This week's book giveaway is in the OO, Patterns, UML and Refactoring forum. We're giving away four copies of Refactoring for Software Design Smells: Managing Technical Debt and have Girish Suryanarayana, Ganesh Samarthyam & Tushar Sharma on-line! See this thread for details.
I know the title looks like this post should go into the Servlets forum, but the servlet isn't my question.
When I was writing my servlet and asking questions about it I was advised to take out all variables. So I did. The only thing I have in my servlet are Object instances. Every time someone hits the doPost it will create an instance of the 3 objects I need so that I can populate my beans. This is all nice and clear to me now, but my question comes with the classes that I've written to do the processing.
What I'm trying to accomplish is that I need to populate a list of beans. I had this working but it wasn't in true MVC form so I have attempted to restructure it and now I'm getting an error. This is because my resultSet is returning null and when I do a .next() I get an sql exception error.
In my doPost I call a method called buildList(String) in my class ListOfBeans. buildList() returns a value of type List. My list i return will be an ArrayList of beans. I had not originally made my method static, but the compiler was yelling at me saying that "The method buildList(String) from the type ListOfBeans is not static". So I made it static and it compiles just fine.
Now, inside of buildList(String) I have to get a resultSet and add each row of the resultSet to my Bean and make that a row in my List. So I call an outside method called myRS(String) which is part of my class RS. I had to make myRS(String) static as well since it was yelling at me again.
So the question part... I know that instances are references to an object. But each object is created by calling static methods of classes. Is this way of doing things thread safe? If I have two hits at the same time on my server will I be stepping on myself with the static classes or will it be ok since I'm using instances in my servlet?
I'm not I understand you completely, however you may find the folloeing information useful:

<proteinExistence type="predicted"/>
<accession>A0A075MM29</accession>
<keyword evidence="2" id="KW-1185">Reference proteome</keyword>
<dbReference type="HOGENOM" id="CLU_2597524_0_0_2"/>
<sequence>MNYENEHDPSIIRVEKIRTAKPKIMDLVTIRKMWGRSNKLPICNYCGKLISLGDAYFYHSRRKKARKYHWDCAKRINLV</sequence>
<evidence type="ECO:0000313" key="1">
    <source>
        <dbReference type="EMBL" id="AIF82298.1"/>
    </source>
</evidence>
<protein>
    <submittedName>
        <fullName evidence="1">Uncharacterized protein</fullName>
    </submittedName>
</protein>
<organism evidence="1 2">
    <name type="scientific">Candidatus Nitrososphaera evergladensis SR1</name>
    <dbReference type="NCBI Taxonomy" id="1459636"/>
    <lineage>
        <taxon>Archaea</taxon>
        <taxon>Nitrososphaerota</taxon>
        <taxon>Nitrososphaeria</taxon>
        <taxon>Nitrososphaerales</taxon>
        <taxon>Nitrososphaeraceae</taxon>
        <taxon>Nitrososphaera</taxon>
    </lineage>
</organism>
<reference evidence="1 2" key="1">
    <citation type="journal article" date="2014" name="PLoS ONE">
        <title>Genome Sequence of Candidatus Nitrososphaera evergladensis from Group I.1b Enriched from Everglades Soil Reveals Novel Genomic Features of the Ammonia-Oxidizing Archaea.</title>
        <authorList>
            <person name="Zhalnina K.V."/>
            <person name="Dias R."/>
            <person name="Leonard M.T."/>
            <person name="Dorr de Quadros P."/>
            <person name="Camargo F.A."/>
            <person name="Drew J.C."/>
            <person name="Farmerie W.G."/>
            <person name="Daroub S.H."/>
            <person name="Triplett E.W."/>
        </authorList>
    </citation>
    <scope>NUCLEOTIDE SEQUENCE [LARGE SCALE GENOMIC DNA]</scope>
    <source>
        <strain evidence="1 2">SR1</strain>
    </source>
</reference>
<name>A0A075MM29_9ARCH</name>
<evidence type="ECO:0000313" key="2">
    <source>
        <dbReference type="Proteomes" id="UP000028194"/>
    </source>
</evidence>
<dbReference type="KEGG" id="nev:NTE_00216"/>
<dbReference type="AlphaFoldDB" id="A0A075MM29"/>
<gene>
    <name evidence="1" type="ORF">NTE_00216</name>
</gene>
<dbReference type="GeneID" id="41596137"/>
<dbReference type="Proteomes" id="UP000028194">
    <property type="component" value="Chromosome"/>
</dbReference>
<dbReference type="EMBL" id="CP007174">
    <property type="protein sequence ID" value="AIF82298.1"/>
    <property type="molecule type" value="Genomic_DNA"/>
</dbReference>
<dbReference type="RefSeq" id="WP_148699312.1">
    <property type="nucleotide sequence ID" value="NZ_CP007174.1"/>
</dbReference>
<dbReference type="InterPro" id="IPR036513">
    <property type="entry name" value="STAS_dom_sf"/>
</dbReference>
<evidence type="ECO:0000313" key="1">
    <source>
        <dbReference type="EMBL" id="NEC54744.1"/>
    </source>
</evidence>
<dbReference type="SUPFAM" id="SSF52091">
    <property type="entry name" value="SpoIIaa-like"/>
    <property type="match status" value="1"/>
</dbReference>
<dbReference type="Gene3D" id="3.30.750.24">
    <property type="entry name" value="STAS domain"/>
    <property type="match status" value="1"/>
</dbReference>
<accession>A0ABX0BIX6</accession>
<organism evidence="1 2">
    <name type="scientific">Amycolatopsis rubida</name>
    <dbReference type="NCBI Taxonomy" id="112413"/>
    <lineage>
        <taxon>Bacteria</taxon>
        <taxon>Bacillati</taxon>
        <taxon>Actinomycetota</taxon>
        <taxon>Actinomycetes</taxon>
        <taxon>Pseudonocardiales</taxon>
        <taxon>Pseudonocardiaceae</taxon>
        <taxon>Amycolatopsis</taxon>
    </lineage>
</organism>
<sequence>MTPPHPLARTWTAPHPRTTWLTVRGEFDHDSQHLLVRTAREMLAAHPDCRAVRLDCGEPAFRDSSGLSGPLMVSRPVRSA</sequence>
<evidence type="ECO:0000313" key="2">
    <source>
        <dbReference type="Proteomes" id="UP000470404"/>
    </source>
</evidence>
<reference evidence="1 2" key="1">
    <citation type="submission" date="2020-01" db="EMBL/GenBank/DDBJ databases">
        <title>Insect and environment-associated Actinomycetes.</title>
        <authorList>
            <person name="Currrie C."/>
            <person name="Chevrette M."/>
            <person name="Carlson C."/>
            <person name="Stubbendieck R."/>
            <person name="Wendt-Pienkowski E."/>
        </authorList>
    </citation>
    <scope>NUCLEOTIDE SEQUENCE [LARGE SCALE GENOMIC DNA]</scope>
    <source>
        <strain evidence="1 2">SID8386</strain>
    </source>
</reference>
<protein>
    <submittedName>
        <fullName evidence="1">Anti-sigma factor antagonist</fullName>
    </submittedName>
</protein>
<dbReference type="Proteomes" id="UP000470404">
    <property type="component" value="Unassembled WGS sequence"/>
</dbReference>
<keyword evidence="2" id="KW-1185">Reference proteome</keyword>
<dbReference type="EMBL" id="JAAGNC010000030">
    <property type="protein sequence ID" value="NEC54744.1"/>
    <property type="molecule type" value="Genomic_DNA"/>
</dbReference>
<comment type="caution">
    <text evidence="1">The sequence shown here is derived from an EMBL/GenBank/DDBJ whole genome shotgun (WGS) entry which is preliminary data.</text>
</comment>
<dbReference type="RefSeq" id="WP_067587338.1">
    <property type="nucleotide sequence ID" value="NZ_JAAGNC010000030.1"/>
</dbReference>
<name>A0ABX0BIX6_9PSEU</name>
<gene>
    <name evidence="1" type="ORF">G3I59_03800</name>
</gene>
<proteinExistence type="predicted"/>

When you have a servlet class, there is actually only a single servlet object instance in memory (you don't control that, this is performed by the servlet container).
So, if declare a class member in this servlet class, then each user activating a web request is using the same actual object, which is almost always not recommended.
If you want to make sure no user is 'stepping over' another users objects make sure you create local method variables and do the whole 'user specific request' with these objects. Otherwise, your objects are not thread safe.
As an exercise, you can try printing the objects's hashcode in each request. If it is the same hashcode, then it's not thread safe.
Joined: Nov 19, 2007
I was a little bit confused on some terminology. I went back and reread the post I was referring to in my mind. I understand that I have my servlet container. I only get one. My doPost will be called each time I have a request. Each request will open in its own thread. In each request I create instances of the objects that I need. These are 2 beans and a list of beans. The jsp will use EL to get values from my one bean, and iterate my list of beans. I know that my beans and list will be safe as they are a part of my request thread. But to get those instances I have to call some static classes. I was wondering if those static classes will step on each other if multiple requests are made to them or will they also be thread safe?
I hope this clears up my question...
I'm going to look into printing the hash table. I have never worked with it before. I'll post back if I have any problems.
Joined: Nov 19, 2007
Printed the hashcodes of my objects in my doPost. No matches. Nice and thread safe. I think my question is answered. And incase Bear is reading this...
static v instance methods have almost nothing to do with Threading proper. If you call new on something and do all the work in that instance without any calls to any static methods, then you may not need any synchronized methods. It's hard to tell what pre-written libraries do, but static may make protections worse, not better. synchronized keyword can be used to keep one thread from walking on another's data, if used correctly, but can also cross-lock the app into a dead-locked contention for things to lock on if any function tries to lock on two or more variables.